For Ms. Rackard and Sophie Phillips, the set decorator, the goal was to create a version of a wealthy person’s house that wouldn’t repulse Frances — that, instead, she’d find cool and aspirational. To make the space feel younger and less fussy, they used plywood for the kitchen doors and decorated the walls with prints and photographs, rather than paintings. Ms. Phillips and Ms. Rackard wanted a spare but slightly rock ’n’ roll look, with furniture and home goods that would make a strong statement on their own.
Ms. Rackard and Ms. Phillips see Melissa as someone who is “effortlessly cool,” who has an instinctive sense of style when it comes to putting together a home. But in her considered approach to setting a table with matching colored glassware and bowllike plates, as she does for Frances and Bobbi, you could also read fastidiousness or insecurity.
“Melissa is slightly intimidated by Frances, in a way, by her beauty and youth and where she is in this stage of her life, which enables her to be quite carefree,” Ms. Phillips said. “Melissa is at the stage where she’s thinking, ‘Where am I going?’ It makes her very self-conscious in her decisions, to create this ‘perfect’ environment.”
According to Samuel Gosling, a psychologist who studies the relationship between people and their living spaces, one of the central functions of our home environments is as an ‘identity claim.’ “These are deliberate statements we want to make about ourselves to others, saying: ‘This is who I am,’” Dr. Gosling said. People generally feel happier when others see them as they see themselves, he said, citing research by Bill Swann, a psychology professor at the University of Texas at Austin, so much so that being seen in an overly positive light can make us feel misunderstood.
This may explain why it pains Melissa so much to feel “pathetic and conventional” in Frances’s eyes, a characterization out of step with the stylish, cultured person her home reveals her to be. It would explain why some people may have mixed feelings about inviting people to homes they share with roommates or others, whose décor choices they fear might be mistaken for their own.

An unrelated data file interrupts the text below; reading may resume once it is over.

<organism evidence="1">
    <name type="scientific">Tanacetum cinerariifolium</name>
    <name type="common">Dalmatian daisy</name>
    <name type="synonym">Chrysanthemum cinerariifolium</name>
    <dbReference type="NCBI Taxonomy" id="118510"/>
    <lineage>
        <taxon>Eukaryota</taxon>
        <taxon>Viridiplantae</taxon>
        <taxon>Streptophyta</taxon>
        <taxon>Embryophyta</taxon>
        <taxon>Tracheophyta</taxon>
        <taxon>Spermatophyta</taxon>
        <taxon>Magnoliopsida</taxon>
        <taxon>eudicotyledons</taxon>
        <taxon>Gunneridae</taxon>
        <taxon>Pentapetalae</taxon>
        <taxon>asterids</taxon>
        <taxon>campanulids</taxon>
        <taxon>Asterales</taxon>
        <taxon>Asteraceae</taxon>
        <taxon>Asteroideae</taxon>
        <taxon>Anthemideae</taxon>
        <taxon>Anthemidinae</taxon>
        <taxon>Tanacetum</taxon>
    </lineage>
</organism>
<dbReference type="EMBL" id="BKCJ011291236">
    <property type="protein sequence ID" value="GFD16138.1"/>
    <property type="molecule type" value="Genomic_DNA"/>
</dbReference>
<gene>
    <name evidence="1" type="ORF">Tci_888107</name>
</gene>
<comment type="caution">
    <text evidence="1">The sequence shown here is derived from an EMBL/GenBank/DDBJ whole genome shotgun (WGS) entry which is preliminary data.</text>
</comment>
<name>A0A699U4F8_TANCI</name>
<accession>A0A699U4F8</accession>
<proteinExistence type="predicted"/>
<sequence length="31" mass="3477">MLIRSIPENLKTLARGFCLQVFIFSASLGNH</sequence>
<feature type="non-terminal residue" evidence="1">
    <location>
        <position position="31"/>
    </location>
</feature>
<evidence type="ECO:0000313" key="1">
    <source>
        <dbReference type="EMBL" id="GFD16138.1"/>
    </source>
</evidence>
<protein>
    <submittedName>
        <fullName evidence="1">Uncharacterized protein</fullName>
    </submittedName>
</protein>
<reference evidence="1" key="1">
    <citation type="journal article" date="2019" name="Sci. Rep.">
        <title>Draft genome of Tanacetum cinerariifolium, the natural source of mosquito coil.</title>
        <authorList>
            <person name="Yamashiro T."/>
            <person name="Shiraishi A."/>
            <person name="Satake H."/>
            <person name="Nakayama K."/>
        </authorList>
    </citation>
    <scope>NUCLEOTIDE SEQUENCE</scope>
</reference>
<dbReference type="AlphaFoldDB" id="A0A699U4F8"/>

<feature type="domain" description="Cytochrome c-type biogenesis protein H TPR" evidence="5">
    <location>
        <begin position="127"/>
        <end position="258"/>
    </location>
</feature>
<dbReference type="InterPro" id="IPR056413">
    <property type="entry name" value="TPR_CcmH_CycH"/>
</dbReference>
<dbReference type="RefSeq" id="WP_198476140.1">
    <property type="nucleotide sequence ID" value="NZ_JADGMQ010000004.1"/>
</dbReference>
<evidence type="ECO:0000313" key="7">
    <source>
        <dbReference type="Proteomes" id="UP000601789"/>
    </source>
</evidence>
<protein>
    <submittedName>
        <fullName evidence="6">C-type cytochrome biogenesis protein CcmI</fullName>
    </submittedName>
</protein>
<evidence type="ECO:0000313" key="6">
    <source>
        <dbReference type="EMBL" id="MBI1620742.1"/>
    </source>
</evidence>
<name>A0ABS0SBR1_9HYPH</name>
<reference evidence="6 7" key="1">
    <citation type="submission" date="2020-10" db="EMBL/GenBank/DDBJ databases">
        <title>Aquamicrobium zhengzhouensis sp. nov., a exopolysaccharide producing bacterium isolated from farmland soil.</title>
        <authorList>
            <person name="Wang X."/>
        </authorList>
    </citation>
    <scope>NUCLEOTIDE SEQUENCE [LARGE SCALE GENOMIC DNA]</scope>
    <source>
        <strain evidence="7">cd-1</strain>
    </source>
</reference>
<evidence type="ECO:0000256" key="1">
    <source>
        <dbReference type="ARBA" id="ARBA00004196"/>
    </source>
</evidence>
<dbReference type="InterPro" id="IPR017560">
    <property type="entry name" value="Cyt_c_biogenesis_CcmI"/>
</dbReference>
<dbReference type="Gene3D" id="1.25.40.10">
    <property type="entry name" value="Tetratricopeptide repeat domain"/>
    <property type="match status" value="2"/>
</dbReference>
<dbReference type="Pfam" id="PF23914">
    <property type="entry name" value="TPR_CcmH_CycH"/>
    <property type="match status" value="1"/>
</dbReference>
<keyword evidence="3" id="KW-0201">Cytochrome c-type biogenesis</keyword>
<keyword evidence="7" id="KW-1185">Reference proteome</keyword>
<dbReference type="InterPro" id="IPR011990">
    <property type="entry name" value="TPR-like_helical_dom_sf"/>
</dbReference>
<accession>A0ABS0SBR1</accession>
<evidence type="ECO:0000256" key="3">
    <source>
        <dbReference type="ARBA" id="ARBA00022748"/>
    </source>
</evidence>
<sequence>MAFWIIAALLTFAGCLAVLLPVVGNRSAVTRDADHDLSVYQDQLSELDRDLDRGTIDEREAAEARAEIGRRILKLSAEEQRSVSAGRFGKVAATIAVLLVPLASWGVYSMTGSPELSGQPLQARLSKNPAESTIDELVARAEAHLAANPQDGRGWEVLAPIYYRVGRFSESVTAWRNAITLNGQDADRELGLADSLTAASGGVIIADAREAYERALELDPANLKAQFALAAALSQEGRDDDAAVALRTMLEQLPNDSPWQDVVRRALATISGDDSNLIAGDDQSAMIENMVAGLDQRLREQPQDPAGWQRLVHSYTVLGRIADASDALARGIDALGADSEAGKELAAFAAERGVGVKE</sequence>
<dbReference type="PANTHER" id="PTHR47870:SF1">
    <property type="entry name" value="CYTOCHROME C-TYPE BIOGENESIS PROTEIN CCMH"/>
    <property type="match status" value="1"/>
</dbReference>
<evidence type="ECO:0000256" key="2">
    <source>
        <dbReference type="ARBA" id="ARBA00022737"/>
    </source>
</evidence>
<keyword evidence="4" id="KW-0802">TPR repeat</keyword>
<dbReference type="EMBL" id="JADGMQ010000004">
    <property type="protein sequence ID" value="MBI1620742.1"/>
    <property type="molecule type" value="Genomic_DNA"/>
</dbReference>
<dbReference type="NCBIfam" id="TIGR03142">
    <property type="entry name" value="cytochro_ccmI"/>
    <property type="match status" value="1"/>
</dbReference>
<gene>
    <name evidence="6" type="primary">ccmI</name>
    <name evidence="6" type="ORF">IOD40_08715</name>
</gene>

For people in their 20s and 30s, the desire to be seen accurately through design choices may be heightened, and perhaps warped, by the desire to perform our style for the public on social media. “Our homes started to look more and more like sets,” Ms. Oudghiri said, noting that bright blocks of color, zany rugs and groovy, selfie-friendly mirrors are often used to make a statement on social media. The soft, unchallenging look known as the “millennial aesthetic,” heavily marketed as a signifier of good taste, often crops up in these spaces. Among young men, the Eames lounger has become a status symbol akin to hard-to-find street wear, telegraphing success to the outside world.
Melissa’s muted house doesn’t seem to contain any terrazzo or pastel pink, but it does hit certain design trends that have received the millennial seal of approval. Rebecca Atwood, a 37-year-old artist and textile designer, identified a few: enveloping wall color (that moody gray), goods purchased from brands and makers with a story (those Irish ceramics), an indoor-outdoor feeling (the greenhouse-like dining nook). Ms. Rackard noted that the conservatory’s fashionable glass doors, while perfect for the warm weather of Los Angeles, would be uncommon in Dublin, where double-paneled windows are more suited to the climate. Such is Melissa’s commitment to style, to what people think.
Ms. Oudghiri, for her part, isn’t putting too much stock in her own décor. She has been renting a furnished home in Los Angeles decorated by someone with a taste for “rococo looking” furniture.
“Interiors matter, to a certain extent. But I’m not on Instagram. Nobody sees the interior of my house, except for my friends,” she said. “As long as my couch is comfortable, I’m happy.”